Reverend Joseph Lowery, a key ally of Martin Luther King’s 1960s civil rights movement, died late Friday at age 98, according to a statement from his family.
“Our beloved, Reverend Dr. Joseph Ekols Lowry, peacefully went home at 10 p.m. on Friday, March 27, at the age of 98. He was surrounded by his daughters,” says the Lowry family.
U.S. President Barack Obama in 2009 presented President Barack Obama with the Medal for Freedom, the highest civilian honor in the country, a few months after he received the blessing at Obama’s inauguration.
Lowry co-founded a South Christian Leadership Conference with King and other black ministers in 1957 to combat segregation across the United States. He served for 20 years as president and then resigned in 1998.
He continued to work for racial equality until the 90s.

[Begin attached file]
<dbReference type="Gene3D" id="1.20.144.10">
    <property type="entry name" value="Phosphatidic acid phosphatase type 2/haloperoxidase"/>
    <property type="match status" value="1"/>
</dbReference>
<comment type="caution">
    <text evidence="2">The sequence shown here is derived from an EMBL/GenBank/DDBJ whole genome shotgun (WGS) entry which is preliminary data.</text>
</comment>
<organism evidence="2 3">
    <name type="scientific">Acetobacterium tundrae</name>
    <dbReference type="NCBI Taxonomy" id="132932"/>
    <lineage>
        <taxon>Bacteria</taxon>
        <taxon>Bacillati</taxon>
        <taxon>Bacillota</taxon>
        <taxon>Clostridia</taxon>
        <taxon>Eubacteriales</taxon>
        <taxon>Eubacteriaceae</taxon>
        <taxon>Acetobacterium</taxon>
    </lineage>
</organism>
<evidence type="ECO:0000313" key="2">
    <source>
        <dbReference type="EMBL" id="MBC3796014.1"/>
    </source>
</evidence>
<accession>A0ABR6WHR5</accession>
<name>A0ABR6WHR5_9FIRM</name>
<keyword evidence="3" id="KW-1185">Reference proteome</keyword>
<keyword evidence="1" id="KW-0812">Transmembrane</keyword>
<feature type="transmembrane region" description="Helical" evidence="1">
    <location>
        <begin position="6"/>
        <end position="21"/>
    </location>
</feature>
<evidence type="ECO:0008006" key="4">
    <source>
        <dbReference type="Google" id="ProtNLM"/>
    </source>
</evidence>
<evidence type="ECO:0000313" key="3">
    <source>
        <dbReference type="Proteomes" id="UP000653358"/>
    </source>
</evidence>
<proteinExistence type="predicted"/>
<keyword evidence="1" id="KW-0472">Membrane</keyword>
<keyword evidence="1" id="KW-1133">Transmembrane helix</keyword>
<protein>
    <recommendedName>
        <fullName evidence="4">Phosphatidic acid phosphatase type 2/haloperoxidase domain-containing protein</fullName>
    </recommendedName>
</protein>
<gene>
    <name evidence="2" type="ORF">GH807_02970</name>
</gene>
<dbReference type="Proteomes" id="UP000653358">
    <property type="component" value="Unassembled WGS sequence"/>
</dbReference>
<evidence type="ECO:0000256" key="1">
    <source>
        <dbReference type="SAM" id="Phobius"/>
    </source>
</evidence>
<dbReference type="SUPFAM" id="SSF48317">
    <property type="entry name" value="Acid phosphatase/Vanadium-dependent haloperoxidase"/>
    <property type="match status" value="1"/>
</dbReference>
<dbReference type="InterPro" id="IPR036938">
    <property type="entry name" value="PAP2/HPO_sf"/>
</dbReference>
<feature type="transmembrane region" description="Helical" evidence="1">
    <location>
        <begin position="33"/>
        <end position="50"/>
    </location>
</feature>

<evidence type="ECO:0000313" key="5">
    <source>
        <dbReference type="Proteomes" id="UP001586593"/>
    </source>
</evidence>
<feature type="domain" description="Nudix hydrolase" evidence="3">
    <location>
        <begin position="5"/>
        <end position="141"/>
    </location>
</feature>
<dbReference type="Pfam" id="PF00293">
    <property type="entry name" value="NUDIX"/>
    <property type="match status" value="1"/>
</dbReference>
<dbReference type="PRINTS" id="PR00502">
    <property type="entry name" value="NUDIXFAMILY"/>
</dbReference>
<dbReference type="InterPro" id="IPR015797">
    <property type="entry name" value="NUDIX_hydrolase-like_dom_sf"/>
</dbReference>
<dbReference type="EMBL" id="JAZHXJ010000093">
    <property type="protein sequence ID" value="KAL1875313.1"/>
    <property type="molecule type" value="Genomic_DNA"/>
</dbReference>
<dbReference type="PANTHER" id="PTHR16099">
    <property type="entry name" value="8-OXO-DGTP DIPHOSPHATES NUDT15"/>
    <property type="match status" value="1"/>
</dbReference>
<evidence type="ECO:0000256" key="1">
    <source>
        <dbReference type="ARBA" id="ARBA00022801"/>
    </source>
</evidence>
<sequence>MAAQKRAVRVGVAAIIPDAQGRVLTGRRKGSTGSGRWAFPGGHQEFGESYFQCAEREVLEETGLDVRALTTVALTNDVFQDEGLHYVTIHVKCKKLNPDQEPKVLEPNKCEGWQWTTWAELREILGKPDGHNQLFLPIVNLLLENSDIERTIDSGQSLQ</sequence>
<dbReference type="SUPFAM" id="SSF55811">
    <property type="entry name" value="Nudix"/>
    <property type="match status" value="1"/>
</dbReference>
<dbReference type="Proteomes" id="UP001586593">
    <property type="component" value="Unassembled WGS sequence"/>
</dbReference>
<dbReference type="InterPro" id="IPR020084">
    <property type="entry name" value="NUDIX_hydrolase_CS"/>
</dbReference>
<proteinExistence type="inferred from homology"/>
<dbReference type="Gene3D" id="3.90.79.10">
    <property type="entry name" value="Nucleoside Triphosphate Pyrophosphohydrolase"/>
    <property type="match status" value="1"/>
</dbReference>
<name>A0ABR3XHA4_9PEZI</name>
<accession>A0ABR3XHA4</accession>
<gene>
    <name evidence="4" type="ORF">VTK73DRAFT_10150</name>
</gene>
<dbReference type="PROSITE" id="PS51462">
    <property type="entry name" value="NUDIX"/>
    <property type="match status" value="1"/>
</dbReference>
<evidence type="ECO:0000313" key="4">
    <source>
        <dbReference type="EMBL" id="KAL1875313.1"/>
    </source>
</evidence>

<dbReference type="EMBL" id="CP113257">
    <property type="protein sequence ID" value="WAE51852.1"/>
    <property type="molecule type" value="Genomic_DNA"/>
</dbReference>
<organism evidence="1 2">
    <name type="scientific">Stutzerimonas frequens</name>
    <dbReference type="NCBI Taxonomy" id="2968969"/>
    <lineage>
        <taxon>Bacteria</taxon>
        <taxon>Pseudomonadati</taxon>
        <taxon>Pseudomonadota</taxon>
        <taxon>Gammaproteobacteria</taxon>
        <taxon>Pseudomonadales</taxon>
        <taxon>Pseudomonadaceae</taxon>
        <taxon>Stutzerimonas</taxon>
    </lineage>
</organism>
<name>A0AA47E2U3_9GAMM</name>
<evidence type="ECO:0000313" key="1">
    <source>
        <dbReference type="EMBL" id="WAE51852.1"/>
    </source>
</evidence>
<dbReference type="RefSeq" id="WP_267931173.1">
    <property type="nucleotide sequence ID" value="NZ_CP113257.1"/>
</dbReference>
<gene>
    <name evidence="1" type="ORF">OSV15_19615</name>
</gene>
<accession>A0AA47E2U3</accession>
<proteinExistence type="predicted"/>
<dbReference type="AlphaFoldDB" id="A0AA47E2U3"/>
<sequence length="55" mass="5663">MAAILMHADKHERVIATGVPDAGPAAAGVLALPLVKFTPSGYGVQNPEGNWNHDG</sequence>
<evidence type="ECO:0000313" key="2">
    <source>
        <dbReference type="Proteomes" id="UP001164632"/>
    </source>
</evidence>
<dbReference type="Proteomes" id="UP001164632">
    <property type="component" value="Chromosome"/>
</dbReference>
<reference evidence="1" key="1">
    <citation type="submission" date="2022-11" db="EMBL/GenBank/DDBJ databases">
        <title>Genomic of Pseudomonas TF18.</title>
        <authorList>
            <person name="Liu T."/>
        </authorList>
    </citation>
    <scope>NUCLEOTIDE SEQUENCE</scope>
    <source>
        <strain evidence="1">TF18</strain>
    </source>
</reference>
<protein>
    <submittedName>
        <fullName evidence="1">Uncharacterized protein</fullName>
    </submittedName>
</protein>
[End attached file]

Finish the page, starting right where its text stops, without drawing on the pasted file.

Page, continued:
He opposed South African apartheid, sought better conditions in American prisons, sought to expand economic opportunities for minorities, promoted AIDS education, and opposed what he saw as government indifference to the lower classes.
Lowry was married to Evelyn Gibson Lowery, who shared his activities for 63 years until her death in 2013. The Lowry Institute, now known as Joseph and Evelyn Lowry’s Institute for Justice and Human Rights, was founded in his honor in 2001 and was a member of his board.